Since the state of Ohio legalized cannabinoidoil (CBD) sales, stores offering the marijuana and hemp-based product have proliferated.
Now, CBD oils derived from hemp can be sold in Ohio outside the medical marijuana program, according to the State Medical Board of Ohio.
But what is CBD good for and who can use it?
Two area stores selling CBD products — Purely CBD, which has a location in Canton and opened a store in Kent at 1705 E. Main St. on Tuesday, and Seven Grains in Tallmadge — have slightly different approaches to the products.
Lance Jones, franchise owner of the Kent and Canton Purely CBD stores, and Seven Grains co-owner Gina Krieger said CBD can help a variety of conditions, including pain, anxiety and depression.
“My father is 86; he takes it every day, and it’s helped him dramatically,” Krieger said. “Other success stories are from people who come in here every day and tell us they’re down from 20 medications to taking just two after taking CBD.”
Seven Grains also includes a variety of vitamins, supplements and organic, clean food, and the CBD products take up just a small percentage of shelf space. Purely CBD sells only CBD products.
“If you get a product at somewhere like a gas station or local vape shop, you don’t know exactly what’s in that product,” Jones said. “When you get a product from Purely CBD, you know exactly what that product is.”
Jones said all the products he sells are lab-tested for THC levels before packing to ensure labels advertising “broad spectrum” or “full spectrum” CBD are accurate. “Broad spectrum” products have no THC, which is the psychoactive ingredient in marijuana, which is also still regulated federally. “Full spectrum” products have THC up to the federal limit of 0.3%. Using “broad spectrum” products may work better for employees subject to random drug testing, Jones said.
Jones said his broad spectrum gummies are among his most popular products. Purely CBD offers gummies, tinctures, lotions, coffee, massage oils, pet tinctures, bath bombs, capsules, water solubles and honey steaks, according to Jones. Dosages range from around 300 milligrams to 3,000 milligrams. High dosages of 1,500 and 3,000 milligrams are designed for those undergoing cancer treatment, he added.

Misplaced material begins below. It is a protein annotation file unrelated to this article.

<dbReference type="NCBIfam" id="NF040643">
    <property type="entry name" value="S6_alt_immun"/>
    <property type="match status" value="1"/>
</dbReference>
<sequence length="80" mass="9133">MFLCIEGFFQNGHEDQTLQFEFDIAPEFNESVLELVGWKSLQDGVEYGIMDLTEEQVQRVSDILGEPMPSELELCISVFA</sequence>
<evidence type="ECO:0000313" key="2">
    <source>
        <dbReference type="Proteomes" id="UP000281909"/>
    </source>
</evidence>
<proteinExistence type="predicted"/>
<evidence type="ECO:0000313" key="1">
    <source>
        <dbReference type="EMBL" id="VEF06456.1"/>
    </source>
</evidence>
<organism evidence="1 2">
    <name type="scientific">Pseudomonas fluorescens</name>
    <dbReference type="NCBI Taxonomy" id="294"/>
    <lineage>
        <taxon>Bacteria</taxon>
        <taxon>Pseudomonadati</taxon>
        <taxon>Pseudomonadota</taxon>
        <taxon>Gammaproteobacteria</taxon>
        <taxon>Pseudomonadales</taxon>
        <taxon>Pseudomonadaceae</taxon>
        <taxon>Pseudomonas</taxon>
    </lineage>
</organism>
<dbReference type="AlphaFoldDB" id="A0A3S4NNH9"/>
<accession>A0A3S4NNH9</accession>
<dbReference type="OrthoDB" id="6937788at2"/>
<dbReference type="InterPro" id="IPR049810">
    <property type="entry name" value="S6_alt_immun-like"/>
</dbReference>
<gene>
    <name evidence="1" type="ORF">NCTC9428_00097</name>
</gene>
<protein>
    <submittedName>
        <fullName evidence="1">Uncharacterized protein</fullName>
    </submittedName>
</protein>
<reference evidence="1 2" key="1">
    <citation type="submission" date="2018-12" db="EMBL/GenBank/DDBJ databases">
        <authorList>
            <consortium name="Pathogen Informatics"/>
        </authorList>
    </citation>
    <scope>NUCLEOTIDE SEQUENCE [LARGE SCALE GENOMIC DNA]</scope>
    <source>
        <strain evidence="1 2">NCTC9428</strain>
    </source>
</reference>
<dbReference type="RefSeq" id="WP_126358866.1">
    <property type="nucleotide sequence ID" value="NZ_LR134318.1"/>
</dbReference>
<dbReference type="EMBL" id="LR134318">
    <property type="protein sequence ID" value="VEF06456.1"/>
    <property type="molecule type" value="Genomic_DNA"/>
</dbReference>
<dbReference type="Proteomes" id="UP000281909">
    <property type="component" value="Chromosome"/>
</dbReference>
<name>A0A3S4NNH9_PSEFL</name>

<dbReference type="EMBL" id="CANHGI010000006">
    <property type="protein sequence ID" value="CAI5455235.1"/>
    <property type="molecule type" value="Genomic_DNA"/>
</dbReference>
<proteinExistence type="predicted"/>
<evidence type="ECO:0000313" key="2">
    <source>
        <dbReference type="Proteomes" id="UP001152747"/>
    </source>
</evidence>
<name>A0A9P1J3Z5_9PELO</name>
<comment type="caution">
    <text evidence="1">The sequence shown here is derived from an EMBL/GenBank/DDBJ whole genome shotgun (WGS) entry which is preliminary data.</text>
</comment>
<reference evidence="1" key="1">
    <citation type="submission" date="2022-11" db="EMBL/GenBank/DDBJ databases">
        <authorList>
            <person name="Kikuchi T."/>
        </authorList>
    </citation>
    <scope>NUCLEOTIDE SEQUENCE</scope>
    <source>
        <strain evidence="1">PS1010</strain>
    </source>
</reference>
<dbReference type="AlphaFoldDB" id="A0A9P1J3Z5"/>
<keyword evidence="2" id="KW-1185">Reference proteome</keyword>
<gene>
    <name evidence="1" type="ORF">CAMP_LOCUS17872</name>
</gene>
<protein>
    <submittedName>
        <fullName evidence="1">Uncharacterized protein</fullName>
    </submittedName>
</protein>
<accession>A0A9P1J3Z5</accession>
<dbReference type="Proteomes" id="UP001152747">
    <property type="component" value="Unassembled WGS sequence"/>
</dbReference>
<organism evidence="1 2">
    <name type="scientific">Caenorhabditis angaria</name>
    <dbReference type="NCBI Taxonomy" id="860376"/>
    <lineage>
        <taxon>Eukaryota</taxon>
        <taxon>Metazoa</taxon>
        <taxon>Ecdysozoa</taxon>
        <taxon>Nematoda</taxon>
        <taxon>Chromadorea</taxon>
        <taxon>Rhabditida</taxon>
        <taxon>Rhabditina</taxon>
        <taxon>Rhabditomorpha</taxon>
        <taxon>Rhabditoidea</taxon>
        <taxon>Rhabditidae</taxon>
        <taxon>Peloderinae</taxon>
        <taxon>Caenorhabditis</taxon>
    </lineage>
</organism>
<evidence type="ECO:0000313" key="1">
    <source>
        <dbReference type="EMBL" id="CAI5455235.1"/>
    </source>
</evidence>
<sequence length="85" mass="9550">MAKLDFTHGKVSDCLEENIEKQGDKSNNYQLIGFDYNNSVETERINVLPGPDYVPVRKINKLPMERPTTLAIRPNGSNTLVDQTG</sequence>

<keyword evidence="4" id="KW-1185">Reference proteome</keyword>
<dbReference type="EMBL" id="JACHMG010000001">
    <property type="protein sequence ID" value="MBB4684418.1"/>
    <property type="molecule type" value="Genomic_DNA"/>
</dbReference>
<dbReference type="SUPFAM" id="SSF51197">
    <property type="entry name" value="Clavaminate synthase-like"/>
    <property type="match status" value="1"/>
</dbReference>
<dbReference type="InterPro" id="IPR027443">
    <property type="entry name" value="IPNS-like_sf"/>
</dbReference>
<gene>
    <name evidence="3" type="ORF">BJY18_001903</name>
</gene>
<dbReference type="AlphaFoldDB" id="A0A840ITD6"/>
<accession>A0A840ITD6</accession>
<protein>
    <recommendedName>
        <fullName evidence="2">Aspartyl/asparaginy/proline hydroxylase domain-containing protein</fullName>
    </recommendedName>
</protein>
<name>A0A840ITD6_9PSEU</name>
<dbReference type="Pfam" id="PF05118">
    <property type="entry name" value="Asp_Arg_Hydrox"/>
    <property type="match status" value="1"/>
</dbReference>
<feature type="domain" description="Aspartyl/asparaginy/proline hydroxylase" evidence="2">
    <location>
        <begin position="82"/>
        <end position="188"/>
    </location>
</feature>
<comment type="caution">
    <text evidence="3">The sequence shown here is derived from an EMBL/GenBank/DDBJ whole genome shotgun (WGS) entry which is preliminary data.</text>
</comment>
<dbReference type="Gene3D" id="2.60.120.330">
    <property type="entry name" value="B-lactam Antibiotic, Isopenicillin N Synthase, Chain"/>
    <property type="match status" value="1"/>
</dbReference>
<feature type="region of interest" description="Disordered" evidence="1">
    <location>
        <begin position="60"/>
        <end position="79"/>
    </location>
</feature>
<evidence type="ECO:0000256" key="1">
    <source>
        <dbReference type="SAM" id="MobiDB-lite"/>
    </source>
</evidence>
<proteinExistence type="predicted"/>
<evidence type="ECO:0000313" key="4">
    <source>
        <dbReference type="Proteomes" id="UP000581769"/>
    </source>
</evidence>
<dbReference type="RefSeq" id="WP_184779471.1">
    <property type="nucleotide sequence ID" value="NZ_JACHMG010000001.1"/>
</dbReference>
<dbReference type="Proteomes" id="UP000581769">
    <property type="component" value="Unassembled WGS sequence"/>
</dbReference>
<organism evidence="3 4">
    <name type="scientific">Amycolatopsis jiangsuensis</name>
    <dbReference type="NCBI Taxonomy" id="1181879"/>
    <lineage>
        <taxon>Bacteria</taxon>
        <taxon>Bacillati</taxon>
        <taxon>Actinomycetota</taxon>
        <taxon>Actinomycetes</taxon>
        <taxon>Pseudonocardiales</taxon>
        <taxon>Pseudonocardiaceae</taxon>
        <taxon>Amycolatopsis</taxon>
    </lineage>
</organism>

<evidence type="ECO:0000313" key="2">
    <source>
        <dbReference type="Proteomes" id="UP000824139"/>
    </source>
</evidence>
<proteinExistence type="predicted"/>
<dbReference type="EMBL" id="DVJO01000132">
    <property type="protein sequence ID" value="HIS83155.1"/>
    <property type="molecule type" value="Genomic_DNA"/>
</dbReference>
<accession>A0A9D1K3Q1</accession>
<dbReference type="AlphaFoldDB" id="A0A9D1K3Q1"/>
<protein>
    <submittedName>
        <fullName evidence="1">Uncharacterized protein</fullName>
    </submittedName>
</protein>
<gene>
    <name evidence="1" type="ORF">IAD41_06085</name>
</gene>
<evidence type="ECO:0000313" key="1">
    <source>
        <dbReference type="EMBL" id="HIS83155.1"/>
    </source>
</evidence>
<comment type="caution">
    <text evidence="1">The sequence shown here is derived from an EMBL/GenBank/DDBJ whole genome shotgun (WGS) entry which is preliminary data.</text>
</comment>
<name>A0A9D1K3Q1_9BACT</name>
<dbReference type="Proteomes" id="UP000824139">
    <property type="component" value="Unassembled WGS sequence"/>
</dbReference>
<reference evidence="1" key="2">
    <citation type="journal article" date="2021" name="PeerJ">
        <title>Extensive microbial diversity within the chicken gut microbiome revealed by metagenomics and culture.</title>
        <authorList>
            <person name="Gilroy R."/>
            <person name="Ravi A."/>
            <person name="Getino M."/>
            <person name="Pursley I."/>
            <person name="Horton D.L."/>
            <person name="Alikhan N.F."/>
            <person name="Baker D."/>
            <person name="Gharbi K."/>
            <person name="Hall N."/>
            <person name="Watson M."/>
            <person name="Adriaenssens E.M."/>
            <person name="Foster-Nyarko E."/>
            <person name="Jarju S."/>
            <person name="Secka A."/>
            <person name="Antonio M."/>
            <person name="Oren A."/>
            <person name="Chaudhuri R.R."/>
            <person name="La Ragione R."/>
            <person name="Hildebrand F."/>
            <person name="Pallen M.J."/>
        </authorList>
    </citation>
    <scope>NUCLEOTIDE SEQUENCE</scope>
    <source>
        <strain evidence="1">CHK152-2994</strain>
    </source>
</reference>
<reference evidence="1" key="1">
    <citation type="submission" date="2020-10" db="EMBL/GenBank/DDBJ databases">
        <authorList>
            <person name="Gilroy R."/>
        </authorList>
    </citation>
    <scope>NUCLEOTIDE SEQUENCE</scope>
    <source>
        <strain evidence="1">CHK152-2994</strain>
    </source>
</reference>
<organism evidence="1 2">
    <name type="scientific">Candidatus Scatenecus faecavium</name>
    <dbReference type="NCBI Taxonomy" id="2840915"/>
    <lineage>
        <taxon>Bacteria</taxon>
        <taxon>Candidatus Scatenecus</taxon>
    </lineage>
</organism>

Krieger said her products, partially because they have THC, feature smaller dosages ranging from 2 milligrams to 15 milligrams on the high end.
A matter of perspective: Two doctors’ views
Dr. Ryan Marino of University Hospitals’ Cleveland Medical Center and Dr. Glenn Copeland, chief executive officer of Toronto-based Copeland Biosciences both agree the research into the effectiveness of CBD products is not conclusive.
“This does seem to be an active area of research,” said Marino. “There have been studies that don’t show conclusive benefits. If people have a trustworthy source, there’s probably very little downside to using actual CBD itself.”
He said he views CBD products as occupying a similar space in treatment of conditions as essential oils.
“Essential oils don’t really have any scientific data that they treat any specific condition,” said Marino. ”[CBD] is definitely a very growing economic area; there’s lots of money to be made.”
While Copeland agrees there aren’t many large-scale studies demonstrating clearly the benefits of CBD oil, he said “there’s another side to medicine.”
“That’s the anecdotal side,” he said. “We’ve used many things in medicine because people told us it works” — like aspirin.
When it was discovered, he said, doctors didn’t understand why it helped with fever and blood-clotting; they just knew it did. With CBD, the situation is similar; whether there’s something about the product that helps with certain conditions or it’s a placebo effect is uncertain, but anecdotally, there’s evidence the product works. The key for him: there appears to a limited downside to using CBD, particularly in topical form.
He also said CBD use appears to work well in conjunction with other treatments, including laser therapy and high energy shock waves, and CBD with THC seems to work a bit faster than products without it.
Two CBD retailers in Tallmadge and Canton/Kent
Human resources quandary
The regulatory environment surrounding CBD makes life for company owners complicated.
Gary Pellegrino Sr., president of Natural Essentials in Aurora, said his business is a drug-free workplace, with alcohol, heroin and a variety of other drugs, including marijuana, forbidden. However, CBD and medical marijuana make things complicated for him and other business owners.
“If you test positive for THC, the first time you’re going to meet with an officer who’s going to sit down and talk about usage,” he said. “If you test positive for THC the second time around, you’re terminated.”
Because THC is detectable long after its use, Pellegrino said he waits at least 45 days after the first positive test to administer the second one.
There’s no way to determine if a positive test is due to recreational marijuana (which is illegal at the federal and state levels), medical marijuana (illegal at the federal level and legal now at the state level with a prescription) or a CBD product including THC.
Those taking medical marijuana must provide a copy of a prescription and stay home until they’re off the medication and then add 45 days, Pellegrino said. That works for employees on medical marijuana for short periods, but not for those who are treating chronic pain.
Pellegrino, who is beginning to develop two CBD products in case he’s able to sell them across state lines to major retailers, said he would like to see decisions made to legalize interstate commerce and regulate the amount of THC and CBD in products. He would also like to know clearly at what levels people taking marijuana or CBDs are impaired, similar to how blood-alcohol tests work for alcohol.
Reporter Bob Gaetjens can be reached at 330-541-9440, firstname.lastname@example.org or @bobgaetjens_rpc.